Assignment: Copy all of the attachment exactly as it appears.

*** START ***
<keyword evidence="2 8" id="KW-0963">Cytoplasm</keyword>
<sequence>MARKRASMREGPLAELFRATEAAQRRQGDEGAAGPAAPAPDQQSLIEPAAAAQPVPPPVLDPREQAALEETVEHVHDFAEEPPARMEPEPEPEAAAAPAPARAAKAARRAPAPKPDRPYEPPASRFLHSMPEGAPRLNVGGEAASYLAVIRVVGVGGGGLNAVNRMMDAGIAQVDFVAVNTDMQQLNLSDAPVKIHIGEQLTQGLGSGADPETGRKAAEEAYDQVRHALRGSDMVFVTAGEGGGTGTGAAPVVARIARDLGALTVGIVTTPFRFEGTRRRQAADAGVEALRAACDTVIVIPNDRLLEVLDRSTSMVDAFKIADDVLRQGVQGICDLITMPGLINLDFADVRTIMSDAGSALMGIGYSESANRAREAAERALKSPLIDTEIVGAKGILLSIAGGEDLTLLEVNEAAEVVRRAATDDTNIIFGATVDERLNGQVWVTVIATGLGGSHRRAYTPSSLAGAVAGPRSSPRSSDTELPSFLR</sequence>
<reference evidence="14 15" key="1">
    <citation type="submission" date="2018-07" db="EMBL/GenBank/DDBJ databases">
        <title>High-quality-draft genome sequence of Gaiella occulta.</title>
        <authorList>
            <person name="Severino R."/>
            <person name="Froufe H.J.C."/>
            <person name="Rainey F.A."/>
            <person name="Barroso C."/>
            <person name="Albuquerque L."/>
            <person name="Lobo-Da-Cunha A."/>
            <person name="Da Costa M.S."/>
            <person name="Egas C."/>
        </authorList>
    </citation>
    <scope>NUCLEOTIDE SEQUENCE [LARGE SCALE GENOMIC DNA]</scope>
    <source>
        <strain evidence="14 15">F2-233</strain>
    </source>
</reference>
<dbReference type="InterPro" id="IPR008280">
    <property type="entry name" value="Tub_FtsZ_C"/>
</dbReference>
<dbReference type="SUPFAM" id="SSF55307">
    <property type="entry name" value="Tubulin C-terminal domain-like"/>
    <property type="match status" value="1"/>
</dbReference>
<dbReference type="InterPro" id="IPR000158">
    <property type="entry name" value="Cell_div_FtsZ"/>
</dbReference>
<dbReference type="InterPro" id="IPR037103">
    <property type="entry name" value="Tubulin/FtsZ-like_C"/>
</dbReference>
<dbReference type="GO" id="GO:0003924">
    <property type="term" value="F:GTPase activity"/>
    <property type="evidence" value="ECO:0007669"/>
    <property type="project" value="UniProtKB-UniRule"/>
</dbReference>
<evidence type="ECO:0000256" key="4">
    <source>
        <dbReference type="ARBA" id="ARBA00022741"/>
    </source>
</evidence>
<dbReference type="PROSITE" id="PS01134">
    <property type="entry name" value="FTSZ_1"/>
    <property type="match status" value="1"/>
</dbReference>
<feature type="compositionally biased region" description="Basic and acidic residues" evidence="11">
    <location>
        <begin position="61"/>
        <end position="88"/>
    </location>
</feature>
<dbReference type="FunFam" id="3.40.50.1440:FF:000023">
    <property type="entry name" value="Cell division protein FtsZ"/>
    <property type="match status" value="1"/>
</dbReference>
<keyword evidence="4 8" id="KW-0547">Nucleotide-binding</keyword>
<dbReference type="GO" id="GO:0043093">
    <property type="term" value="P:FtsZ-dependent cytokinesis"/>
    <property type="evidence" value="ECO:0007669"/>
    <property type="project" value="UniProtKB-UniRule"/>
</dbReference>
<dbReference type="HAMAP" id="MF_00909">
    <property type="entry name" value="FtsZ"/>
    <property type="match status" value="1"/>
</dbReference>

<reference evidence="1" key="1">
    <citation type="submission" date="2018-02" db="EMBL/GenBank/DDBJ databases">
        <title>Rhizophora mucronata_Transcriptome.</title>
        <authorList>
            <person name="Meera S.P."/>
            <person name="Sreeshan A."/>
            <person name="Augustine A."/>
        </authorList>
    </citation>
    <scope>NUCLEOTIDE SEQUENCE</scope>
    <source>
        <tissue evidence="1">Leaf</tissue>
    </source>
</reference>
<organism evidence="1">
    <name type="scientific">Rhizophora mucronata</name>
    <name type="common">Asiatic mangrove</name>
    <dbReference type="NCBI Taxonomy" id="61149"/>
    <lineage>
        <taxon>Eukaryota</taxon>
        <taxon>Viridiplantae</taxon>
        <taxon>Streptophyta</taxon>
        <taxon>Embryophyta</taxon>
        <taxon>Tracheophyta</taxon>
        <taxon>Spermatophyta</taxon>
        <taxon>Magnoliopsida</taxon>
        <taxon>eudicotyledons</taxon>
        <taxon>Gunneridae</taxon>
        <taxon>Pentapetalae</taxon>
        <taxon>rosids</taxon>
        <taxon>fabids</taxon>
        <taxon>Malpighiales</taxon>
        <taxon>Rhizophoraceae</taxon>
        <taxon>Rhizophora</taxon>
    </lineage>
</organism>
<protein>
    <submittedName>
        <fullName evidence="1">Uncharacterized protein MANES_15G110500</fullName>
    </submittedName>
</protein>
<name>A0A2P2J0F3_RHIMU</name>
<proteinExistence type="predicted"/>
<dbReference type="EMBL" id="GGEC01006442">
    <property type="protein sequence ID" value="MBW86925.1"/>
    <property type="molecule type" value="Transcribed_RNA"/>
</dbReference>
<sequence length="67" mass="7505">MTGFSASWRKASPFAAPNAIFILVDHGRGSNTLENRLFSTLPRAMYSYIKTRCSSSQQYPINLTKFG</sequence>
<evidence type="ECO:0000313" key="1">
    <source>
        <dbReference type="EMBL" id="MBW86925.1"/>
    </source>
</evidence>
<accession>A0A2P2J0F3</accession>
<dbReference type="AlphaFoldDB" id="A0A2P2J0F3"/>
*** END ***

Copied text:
<keyword evidence="2 8" id="KW-0963">Cytoplasm</keyword>
<sequence>MARKRASMREGPLAELFRATEAAQRRQGDEGAAGPAAPAPDQQSLIEPAAAAQPVPPPVLDPREQAALEETVEHVHDFAEEPPARMEPEPEPEAAAAPAPARAAKAARRAPAPKPDRPYEPPASRFLHSMPEGAPRLNVGGEAASYLAVIRVVGVGGGGLNAVNRMMDAGIAQVDFVAVNTDMQQLNLSDAPVKIHIGEQLTQGLGSGADPETGRKAAEEAYDQVRHALRGSDMVFVTAGEGGGTGTGAAPVVARIARDLGALTVGIVTTPFRFEGTRRRQAADAGVEALRAACDTVIVIPNDRLLEVLDRSTSMVDAFKIADDVLRQGVQGICDLITMPGLINLDFADVRTIMSDAGSALMGIGYSESANRAREAAERALKSPLIDTEIVGAKGILLSIAGGEDLTLLEVNEAAEVVRRAATDDTNIIFGATVDERLNGQVWVTVIATGLGGSHRRAYTPSSLAGAVAGPRSSPRSSDTELPSFLR</sequence>
<reference evidence="14 15" key="1">
    <citation type="submission" date="2018-07" db="EMBL/GenBank/DDBJ databases">
        <title>High-quality-draft genome sequence of Gaiella occulta.</title>
        <authorList>
            <person name="Severino R."/>
            <person name="Froufe H.J.C."/>
            <person name="Rainey F.A."/>
            <person name="Barroso C."/>
            <person name="Albuquerque L."/>
            <person name="Lobo-Da-Cunha A."/>
            <person name="Da Costa M.S."/>
            <person name="Egas C."/>
        </authorList>
    </citation>
    <scope>NUCLEOTIDE SEQUENCE [LARGE SCALE GENOMIC DNA]</scope>
    <source>
        <strain evidence="14 15">F2-233</strain>
    </source>
</reference>
<dbReference type="InterPro" id="IPR008280">
    <property type="entry name" value="Tub_FtsZ_C"/>
</dbReference>
<dbReference type="SUPFAM" id="SSF55307">
    <property type="entry name" value="Tubulin C-terminal domain-like"/>
    <property type="match status" value="1"/>
</dbReference>
<dbReference type="InterPro" id="IPR000158">
    <property type="entry name" value="Cell_div_FtsZ"/>
</dbReference>
<dbReference type="InterPro" id="IPR037103">
    <property type="entry name" value="Tubulin/FtsZ-like_C"/>
</dbReference>
<dbReference type="GO" id="GO:0003924">
    <property type="term" value="F:GTPase activity"/>
    <property type="evidence" value="ECO:0007669"/>
    <property type="project" value="UniProtKB-UniRule"/>
</dbReference>
<evidence type="ECO:0000256" key="4">
    <source>
        <dbReference type="ARBA" id="ARBA00022741"/>
    </source>
</evidence>
<dbReference type="PROSITE" id="PS01134">
    <property type="entry name" value="FTSZ_1"/>
    <property type="match status" value="1"/>
</dbReference>
<feature type="compositionally biased region" description="Basic and acidic residues" evidence="11">
    <location>
        <begin position="61"/>
        <end position="88"/>
    </location>
</feature>
<dbReference type="FunFam" id="3.40.50.1440:FF:000023">
    <property type="entry name" value="Cell division protein FtsZ"/>
    <property type="match status" value="1"/>
</dbReference>
<keyword evidence="4 8" id="KW-0547">Nucleotide-binding</keyword>
<dbReference type="GO" id="GO:0043093">
    <property type="term" value="P:FtsZ-dependent cytokinesis"/>
    <property type="evidence" value="ECO:0007669"/>
    <property type="project" value="UniProtKB-UniRule"/>
</dbReference>
<dbReference type="HAMAP" id="MF_00909">
    <property type="entry name" value="FtsZ"/>
    <property type="match status" value="1"/>
</dbReference>

<reference evidence="1" key="1">
    <citation type="submission" date="2018-02" db="EMBL/GenBank/DDBJ databases">
        <title>Rhizophora mucronata_Transcriptome.</title>
        <authorList>
            <person name="Meera S.P."/>
            <person name="Sreeshan A."/>
            <person name="Augustine A."/>
        </authorList>
    </citation>
    <scope>NUCLEOTIDE SEQUENCE</scope>
    <source>
        <tissue evidence="1">Leaf</tissue>
    </source>
</reference>
<organism evidence="1">
    <name type="scientific">Rhizophora mucronata</name>
    <name type="common">Asiatic mangrove</name>
    <dbReference type="NCBI Taxonomy" id="61149"/>
    <lineage>
        <taxon>Eukaryota</taxon>
        <taxon>Viridiplantae</taxon>
        <taxon>Streptophyta</taxon>
        <taxon>Embryophyta</taxon>
        <taxon>Tracheophyta</taxon>
        <taxon>Spermatophyta</taxon>
        <taxon>Magnoliopsida</taxon>
        <taxon>eudicotyledons</taxon>
        <taxon>Gunneridae</taxon>
        <taxon>Pentapetalae</taxon>
        <taxon>rosids</taxon>
        <taxon>fabids</taxon>
        <taxon>Malpighiales</taxon>
        <taxon>Rhizophoraceae</taxon>
        <taxon>Rhizophora</taxon>
    </lineage>
</organism>
<protein>
    <submittedName>
        <fullName evidence="1">Uncharacterized protein MANES_15G110500</fullName>
    </submittedName>
</protein>
<name>A0A2P2J0F3_RHIMU</name>
<proteinExistence type="predicted"/>
<dbReference type="EMBL" id="GGEC01006442">
    <property type="protein sequence ID" value="MBW86925.1"/>
    <property type="molecule type" value="Transcribed_RNA"/>
</dbReference>
<sequence length="67" mass="7505">MTGFSASWRKASPFAAPNAIFILVDHGRGSNTLENRLFSTLPRAMYSYIKTRCSSSQQYPINLTKFG</sequence>
<evidence type="ECO:0000313" key="1">
    <source>
        <dbReference type="EMBL" id="MBW86925.1"/>
    </source>
</evidence>
<accession>A0A2P2J0F3</accession>
<dbReference type="AlphaFoldDB" id="A0A2P2J0F3"/>